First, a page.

When Spurs legend John White was killed by a bolt of lightning in 1964, the football world was rocked by the tragedy. He was just 27 years of age. Nicknamed the 'Ghost' for the way that he could drift into space undetected, White played an inspirational role in the great double-winning Tottenham Hotspur side of the early 1960s. Every fan has a story about him. When White died, his son, Rob, was only six months old and so never knew his father. The man who was revered by hundreds of thousands of football fans across the country was a stranger to him. Beyond the grainy Cup Final footage and yellowed newspaper articles, there was so much Rob didn't know, questions he had never had an opportunity to ask. To find answers he set out to speak to White's former teammates, his family and followers, and built up a touching portrait of a gifted young footballer and of a lost era. 'Had John lived, he could have been one of the greatest footballers of all time' - Jimmy Greaves With a new afterword for the paperback.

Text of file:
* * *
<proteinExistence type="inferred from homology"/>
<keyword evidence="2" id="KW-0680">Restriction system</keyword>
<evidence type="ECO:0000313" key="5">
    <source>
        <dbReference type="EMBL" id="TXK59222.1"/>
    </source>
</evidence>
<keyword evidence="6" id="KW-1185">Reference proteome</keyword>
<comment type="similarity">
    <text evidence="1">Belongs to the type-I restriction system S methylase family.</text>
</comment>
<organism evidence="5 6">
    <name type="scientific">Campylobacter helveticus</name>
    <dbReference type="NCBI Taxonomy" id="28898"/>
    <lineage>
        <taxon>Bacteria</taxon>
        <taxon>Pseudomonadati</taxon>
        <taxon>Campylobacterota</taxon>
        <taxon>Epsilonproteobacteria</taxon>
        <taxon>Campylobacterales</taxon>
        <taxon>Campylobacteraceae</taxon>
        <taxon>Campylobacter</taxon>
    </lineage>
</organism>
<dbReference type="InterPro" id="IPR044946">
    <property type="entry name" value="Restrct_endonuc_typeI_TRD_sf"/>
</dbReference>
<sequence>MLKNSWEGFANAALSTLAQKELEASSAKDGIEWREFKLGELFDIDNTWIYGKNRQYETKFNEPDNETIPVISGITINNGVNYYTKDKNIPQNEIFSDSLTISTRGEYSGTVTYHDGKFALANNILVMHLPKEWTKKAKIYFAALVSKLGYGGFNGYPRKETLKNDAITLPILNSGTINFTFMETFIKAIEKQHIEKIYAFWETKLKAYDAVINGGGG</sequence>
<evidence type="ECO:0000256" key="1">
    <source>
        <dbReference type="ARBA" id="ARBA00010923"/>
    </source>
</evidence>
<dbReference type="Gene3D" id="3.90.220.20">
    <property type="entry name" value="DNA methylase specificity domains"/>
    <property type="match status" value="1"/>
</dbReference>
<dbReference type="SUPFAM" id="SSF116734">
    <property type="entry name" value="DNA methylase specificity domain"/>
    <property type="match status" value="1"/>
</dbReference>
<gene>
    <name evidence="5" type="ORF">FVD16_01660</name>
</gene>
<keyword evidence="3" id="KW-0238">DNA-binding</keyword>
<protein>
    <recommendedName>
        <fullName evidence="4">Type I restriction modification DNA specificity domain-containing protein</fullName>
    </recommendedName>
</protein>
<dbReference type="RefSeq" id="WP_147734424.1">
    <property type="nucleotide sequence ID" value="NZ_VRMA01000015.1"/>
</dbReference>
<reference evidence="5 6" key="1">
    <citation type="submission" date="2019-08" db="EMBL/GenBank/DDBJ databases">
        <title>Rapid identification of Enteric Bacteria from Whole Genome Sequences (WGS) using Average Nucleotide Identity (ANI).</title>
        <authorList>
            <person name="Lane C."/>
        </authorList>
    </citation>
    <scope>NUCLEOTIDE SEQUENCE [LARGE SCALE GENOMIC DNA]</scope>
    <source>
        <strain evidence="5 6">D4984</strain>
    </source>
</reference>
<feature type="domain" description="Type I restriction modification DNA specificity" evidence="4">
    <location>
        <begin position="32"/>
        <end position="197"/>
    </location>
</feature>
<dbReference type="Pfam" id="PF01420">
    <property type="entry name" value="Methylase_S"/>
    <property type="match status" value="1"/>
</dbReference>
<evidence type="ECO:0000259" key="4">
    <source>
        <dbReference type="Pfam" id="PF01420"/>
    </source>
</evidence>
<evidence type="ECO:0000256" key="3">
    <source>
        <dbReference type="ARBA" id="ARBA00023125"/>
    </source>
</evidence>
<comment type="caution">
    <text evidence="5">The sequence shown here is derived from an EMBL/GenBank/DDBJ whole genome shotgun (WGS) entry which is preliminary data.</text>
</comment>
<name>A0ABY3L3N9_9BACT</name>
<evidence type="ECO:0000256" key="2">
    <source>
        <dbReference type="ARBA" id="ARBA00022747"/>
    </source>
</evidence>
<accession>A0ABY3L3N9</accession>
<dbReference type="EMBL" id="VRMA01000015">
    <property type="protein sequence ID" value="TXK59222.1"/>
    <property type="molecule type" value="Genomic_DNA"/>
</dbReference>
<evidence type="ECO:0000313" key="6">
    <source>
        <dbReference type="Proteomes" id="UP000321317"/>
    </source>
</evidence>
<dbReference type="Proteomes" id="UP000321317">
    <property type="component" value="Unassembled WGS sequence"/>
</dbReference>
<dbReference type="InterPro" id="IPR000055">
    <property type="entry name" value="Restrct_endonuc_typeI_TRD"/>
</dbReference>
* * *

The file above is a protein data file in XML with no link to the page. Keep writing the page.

In 1939 British cyclist Tommy Godwin cycled 75,065 miles in a single year. Think about that for a second: it's an average of over 200 miles each day. And it's a mark that still stands after almost eighty years. In The Year, Dave Barter resurrects the legend of the year record - a challenge nearly as old as bicycles themselves - and the cyclists who pushed themselves to establish and break it. Barter uncovers the stories behind these riders who would routinely cycle over a hundred miles a day in the race to set new records. Americans such as John H. George who recorded over 200 'centuries', nineteen double 'centuries' and three triple 'centuries' in the late 1800s. The British advertising executive Harry Long, whose annual tallies of over 20,000 miles in the early twentieth century led to the founding of the formal cycling year record and Cycling magazine's Century Competition. The Englishman of French descent, Marcel Planes, whose 1911 record of 34,666 miles stood for over twenty years. Not forgetting the legends of the job-seeking Arthur Humbles, the one-armed vegetarian communist Walter Greaves, the 'keep-fit girl' Billie Dovey and the staggering mark set by Godwin who left a youthful Bernard Bennett trailing in his wake. Meticulous research through the annuals, archives and news stories of the bicycling world is backed up with insights from the families of these legendary cyclists, as well as Dave's own analysis of the riders' years in numbers. There is no more difficult challenge in cycling. The Year is the definitive story of these phenomenal cyclists.